[0027]
In the panel, the cooling holes 66 are preferably spaced in a uniform pattern between the central portion 64 and the rear end 56 in the axial direction and between the ends of adjacent panels in the circumferential direction. In this way, the cooling holes 66 allow the cooling air 16 to travel substantially along the shroud inner surface 50 between its central portion 64 and the rear end 56 in a substantially uniform layer of cooling air (ie, a blanket) for film cooling. It is effective to distribute so that is achieved.
[0028]
The cooling holes 66 preferably also have a diameter that generally leads more cooling air behind the central portion 64 through the panel than at the front of the central portion. Accordingly, the cooling hole 66 has a larger total flow area behind the central portion 64 than at the front of the central portion.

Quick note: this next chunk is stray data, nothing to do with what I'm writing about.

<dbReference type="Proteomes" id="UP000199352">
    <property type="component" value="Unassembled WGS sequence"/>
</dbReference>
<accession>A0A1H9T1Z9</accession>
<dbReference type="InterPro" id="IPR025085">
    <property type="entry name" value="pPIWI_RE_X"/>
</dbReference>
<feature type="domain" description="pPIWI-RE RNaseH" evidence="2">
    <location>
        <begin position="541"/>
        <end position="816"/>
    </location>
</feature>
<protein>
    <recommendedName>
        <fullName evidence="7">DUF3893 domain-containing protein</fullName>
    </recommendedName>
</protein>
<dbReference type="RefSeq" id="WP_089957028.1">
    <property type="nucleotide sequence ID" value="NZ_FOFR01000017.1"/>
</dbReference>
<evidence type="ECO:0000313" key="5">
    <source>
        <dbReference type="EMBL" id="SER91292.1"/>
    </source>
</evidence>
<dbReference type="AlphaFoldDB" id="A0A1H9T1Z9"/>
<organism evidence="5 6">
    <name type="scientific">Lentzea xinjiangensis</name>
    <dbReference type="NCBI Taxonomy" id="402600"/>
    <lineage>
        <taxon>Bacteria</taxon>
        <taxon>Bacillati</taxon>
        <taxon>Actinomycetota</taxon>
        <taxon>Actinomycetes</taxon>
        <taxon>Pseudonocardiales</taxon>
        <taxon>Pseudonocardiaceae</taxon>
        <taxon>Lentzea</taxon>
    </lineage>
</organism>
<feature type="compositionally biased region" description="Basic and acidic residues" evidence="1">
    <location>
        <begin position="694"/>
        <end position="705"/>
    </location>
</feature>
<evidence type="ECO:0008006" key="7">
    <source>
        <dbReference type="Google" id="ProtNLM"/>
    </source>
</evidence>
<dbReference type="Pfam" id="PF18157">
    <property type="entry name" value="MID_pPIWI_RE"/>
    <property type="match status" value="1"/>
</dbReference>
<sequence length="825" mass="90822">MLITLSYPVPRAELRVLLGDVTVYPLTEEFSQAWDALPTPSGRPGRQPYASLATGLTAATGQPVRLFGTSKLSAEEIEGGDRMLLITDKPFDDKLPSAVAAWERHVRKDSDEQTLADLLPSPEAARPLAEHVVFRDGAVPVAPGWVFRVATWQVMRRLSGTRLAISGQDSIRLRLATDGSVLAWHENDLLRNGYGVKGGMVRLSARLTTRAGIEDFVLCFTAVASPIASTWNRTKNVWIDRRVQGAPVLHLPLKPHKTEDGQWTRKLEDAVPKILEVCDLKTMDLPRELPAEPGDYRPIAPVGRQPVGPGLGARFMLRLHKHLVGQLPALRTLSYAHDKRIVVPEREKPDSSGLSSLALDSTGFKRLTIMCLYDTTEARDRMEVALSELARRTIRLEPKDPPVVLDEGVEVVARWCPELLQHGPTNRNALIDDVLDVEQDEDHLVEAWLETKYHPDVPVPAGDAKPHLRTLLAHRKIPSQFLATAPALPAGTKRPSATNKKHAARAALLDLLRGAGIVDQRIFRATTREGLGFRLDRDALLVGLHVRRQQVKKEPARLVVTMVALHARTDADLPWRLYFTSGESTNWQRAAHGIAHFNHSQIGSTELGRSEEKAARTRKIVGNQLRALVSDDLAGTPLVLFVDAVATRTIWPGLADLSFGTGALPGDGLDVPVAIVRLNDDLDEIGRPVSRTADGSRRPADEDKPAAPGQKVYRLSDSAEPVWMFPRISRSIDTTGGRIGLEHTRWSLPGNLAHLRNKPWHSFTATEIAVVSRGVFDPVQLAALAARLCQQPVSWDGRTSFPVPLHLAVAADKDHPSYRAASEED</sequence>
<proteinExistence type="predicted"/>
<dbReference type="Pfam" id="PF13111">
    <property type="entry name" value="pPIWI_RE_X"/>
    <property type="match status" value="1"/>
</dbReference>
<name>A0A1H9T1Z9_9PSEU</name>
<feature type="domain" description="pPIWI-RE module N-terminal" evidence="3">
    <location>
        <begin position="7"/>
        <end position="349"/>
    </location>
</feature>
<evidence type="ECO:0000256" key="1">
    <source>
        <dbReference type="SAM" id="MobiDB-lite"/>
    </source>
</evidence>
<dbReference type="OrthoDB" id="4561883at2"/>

[0029]
In the exemplary embodiment shown in FIGS. 2, 4, and 5, the panel inner surface 50 is non-porous between the central portion 64 and the front end 54. In this way, the cooling air 16 that has collided with the panel outer surface 52 enters the tip gap G through the cooling hole 66 only at the rear of the panel central portion 64. In another embodiment, the panel 48 may include additional film cooling holes 66 that extend radially through the panel between the panel center 64 and the front end 54, but preferably behind the center 64. It is provided in a pattern with a density much smaller than the density at.
[0030]